He may be "a threat to our national security" but it turns out he has some other seriously negative qualities. By looking in the newspapers I've learned that not only is he a vegetarian (like Gandhi, but, unfortunately, also like Hitler) he also sometimes forgets to wear suits, he likes to sing, he wears a hat and shorts with high socks.
There isn't a problem with the trade union movement in the UK, and the government is trying to fix something that isn't broken for purely ideological reasons. Surely if the government wanted to come across as the 'party of working people', they should start acting like it at least.
It is fair to say that Reeves was not popular among unemployed people, apparently misunderstanding the meaning of the word 'opposition' and racing Iain Duncan Smith towards an ever-more-draconian position on social security, caring little for the victims created on the way.
So Jeremy Corbyn is the new Leader of Her Majesty's Loyal opposition. What should we make of this? The first, and perhaps obvious, point to make is that the vast majority of comment emerges from those whose experience of politics focuses almost exclusively on the views of those within the Westminster elite. It is entirely predictable that they will predict disaster.
By pushing to address the matter of gender equality and incorporate women into senior roles Jeremy Corbyn has shed more light on the overall problem that still exists. Parliament is predominantly male. There are 268 more men on those green benches than women.
"Why on earth have you said 'yes'?" one of my close MP friends asked last night. Here's my answer. Jeremy Corbyn's win was overwhelming. He was properly nominated - by us as Labour MPs - and emphatically elected by more than 420,000 members and supporters. He is our new Labour leader. End of story. Respect for the result, means MPs need good reasons not to serve. And arguably the responsibility is greater on those of us who backed a different candidate to respond to Jeremy Corbyn's pledge to be "broad and inclusive" and a leader who "welcomes debate and wider involvement".
McDonnell's views on austerity, as well as reflecting a substantial body of opinion throughout the country, can rightly be said to represent conventional Labour party thought. Which party would want for its shadow chancellor someone whose economic philosophy was out of kilter with its mainstream?
Since 2010 David Cameron has successfully made the Conservatives seem more socially progressive, whilst simultaneously bringing through a punishing programme of budget cuts that surpass even those of the Thatcher years. Another Blair is not the solution this time around. Whether or not Corbyn is the person to redefine the left as Blair once did remains to be seen.
The election of Jeremy Corbyn as leader of the Labour Party was as unsurprising as it is likely to be destructive to the party for at least the next five years. Yet the dire prospects for the future of the Party stem from a far deeper rot than simply the policies of Mr. Corbyn himself; the conduct of his supporters betrays a disturbing intolerance that will only further split and discredit the Party.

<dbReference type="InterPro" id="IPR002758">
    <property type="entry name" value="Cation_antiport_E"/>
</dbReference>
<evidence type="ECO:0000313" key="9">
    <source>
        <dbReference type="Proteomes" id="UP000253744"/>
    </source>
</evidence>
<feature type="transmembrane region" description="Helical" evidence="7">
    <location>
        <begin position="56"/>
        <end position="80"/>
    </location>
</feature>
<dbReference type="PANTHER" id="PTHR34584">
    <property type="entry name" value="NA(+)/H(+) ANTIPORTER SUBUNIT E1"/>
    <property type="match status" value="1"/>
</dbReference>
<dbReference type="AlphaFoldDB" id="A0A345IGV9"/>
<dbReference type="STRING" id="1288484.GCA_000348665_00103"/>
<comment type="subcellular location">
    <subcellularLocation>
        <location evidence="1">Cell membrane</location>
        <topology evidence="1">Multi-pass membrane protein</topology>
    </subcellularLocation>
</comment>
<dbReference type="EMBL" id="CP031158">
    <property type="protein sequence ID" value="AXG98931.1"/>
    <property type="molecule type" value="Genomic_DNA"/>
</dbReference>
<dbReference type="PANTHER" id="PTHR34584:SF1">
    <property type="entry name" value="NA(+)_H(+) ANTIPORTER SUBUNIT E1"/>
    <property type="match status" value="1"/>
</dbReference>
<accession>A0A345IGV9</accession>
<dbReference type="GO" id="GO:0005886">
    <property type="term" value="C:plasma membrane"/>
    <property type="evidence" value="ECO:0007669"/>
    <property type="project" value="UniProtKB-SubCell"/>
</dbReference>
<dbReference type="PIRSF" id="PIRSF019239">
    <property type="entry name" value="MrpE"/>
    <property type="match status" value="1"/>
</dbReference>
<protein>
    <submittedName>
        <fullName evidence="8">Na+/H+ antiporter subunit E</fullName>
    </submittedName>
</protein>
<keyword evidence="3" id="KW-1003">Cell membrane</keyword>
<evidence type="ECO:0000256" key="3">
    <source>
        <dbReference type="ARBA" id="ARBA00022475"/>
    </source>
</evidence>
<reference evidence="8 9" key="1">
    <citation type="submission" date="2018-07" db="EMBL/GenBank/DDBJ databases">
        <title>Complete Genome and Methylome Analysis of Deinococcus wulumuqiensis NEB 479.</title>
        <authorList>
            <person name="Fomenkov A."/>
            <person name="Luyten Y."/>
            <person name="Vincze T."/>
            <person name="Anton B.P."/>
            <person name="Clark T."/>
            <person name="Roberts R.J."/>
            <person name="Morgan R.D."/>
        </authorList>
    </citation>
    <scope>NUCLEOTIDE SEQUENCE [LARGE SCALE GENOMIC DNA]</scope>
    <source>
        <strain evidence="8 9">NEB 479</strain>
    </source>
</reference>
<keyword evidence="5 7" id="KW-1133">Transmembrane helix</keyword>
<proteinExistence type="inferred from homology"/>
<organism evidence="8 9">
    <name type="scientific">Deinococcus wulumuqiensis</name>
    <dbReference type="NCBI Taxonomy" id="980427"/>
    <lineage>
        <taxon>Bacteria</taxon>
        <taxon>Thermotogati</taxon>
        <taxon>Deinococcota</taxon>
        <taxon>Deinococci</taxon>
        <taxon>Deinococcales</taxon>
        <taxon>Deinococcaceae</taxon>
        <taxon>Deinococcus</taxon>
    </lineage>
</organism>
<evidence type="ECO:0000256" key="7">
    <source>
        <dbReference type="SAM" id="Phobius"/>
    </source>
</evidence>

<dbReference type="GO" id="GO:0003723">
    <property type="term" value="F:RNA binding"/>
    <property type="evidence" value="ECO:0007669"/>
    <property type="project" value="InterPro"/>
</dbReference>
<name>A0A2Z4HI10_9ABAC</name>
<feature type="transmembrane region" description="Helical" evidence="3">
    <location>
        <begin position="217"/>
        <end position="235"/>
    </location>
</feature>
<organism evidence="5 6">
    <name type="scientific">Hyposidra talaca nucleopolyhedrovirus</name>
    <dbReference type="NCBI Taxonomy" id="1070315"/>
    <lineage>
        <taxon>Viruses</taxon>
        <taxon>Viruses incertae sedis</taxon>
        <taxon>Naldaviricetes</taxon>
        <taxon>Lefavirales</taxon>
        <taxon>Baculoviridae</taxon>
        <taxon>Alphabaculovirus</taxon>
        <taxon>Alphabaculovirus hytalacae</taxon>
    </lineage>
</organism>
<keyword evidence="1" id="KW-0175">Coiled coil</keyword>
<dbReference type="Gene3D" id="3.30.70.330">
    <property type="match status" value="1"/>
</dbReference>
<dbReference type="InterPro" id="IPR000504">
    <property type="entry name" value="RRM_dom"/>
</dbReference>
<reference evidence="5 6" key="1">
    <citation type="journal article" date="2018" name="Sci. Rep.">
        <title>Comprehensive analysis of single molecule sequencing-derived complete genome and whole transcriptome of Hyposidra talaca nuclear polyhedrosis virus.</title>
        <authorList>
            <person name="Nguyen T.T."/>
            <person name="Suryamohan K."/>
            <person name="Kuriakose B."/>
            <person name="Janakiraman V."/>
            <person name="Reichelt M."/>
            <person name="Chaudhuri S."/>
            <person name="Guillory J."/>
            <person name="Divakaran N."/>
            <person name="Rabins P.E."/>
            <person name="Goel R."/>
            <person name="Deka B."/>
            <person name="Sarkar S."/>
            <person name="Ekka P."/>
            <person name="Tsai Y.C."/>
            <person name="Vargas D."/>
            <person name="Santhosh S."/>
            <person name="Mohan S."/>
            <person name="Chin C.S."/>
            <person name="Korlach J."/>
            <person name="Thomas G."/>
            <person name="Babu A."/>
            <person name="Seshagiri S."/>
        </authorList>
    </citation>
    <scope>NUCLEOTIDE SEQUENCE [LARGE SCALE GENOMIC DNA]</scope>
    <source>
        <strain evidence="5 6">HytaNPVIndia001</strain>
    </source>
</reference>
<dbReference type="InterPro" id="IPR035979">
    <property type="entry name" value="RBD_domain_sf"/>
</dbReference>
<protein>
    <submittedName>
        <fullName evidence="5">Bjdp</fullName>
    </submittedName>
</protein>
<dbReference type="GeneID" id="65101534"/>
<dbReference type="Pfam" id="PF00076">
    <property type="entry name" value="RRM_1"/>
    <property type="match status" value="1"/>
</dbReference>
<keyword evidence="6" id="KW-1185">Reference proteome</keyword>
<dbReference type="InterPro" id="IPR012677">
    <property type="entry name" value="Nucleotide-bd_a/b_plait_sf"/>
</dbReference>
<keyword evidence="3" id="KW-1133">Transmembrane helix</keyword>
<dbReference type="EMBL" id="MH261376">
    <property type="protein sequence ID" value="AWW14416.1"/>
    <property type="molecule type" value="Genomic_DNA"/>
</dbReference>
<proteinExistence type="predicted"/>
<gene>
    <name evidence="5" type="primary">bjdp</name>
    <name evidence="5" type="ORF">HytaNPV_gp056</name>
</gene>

Jeremy Corby may not last long as leader. But then neither did the Apple II, Palm Pilot, or Black Berry. A far more interesting question is what will his passion, energy and radical ideas unleash, not just in his supporters and natural allies, but in a generation who have now been woken up to the idea that change is possible?
In his Working With Women report, Corbyn highlighted how 70% of the cuts have fallen on women. To celebrate his election as Labour party leader, here are seven reasons why Jeremy Corbyn's election is promising for the women of the UK.
It isn't progressive to elect a woman as leader regardless of what her policies are - it's ridiculous, and patronizing too. We. Are. Different. Some of us like ice cream, some of us don't. Some of us like capitalism, some of us aren't such big fans. Sharing the same genitalia does not mean you will share the same values.
The first time I noticed "You People Syndrome" (YPS) was during the Scottish referendum. Being an immigrant, some nuances of my adopted culture can sometimes pass me by. You can often spend time re-calibrating your brain, trying to get to grips with the things you think you understand. But don't. So I was quite bewildered at the time of the Scottish Referendum ("Indy Ref") at the general coverage that I saw. Me, being London-based and London-centric, it seemed that the mainstream media (MSM) (largely London, too) were actually telling the people of Scotland that: "You People Up There Know Not What You Do" .
McDonnell's claim of changing the world is not as exaggerated as it might first appear. The living project of twenty-first century socialism has no doubt been given a boost by the election of Jeremy Corbyn, and, albeit in a small way, has changed the world.
Jeremy Corbyn's historic victory today on the first round of voting with nearly 60% of the vote has been anticipated for weeks and does not come as a surprise. But for political commentators it still has the capacity to shock. It is no longer a question of 'JesWeCan'. It is now 'JeezThey Did'.
I make no bones about the fact that I didn't vote for Corbyn. I was and remain a huge admirer of the other candidates, in particular Liz Kendall who was spot on about some of the reasons we lost in the General Election, and Yvette Cooper who I ended up campaigning for, and who grows in stature every week as a leader and inspiration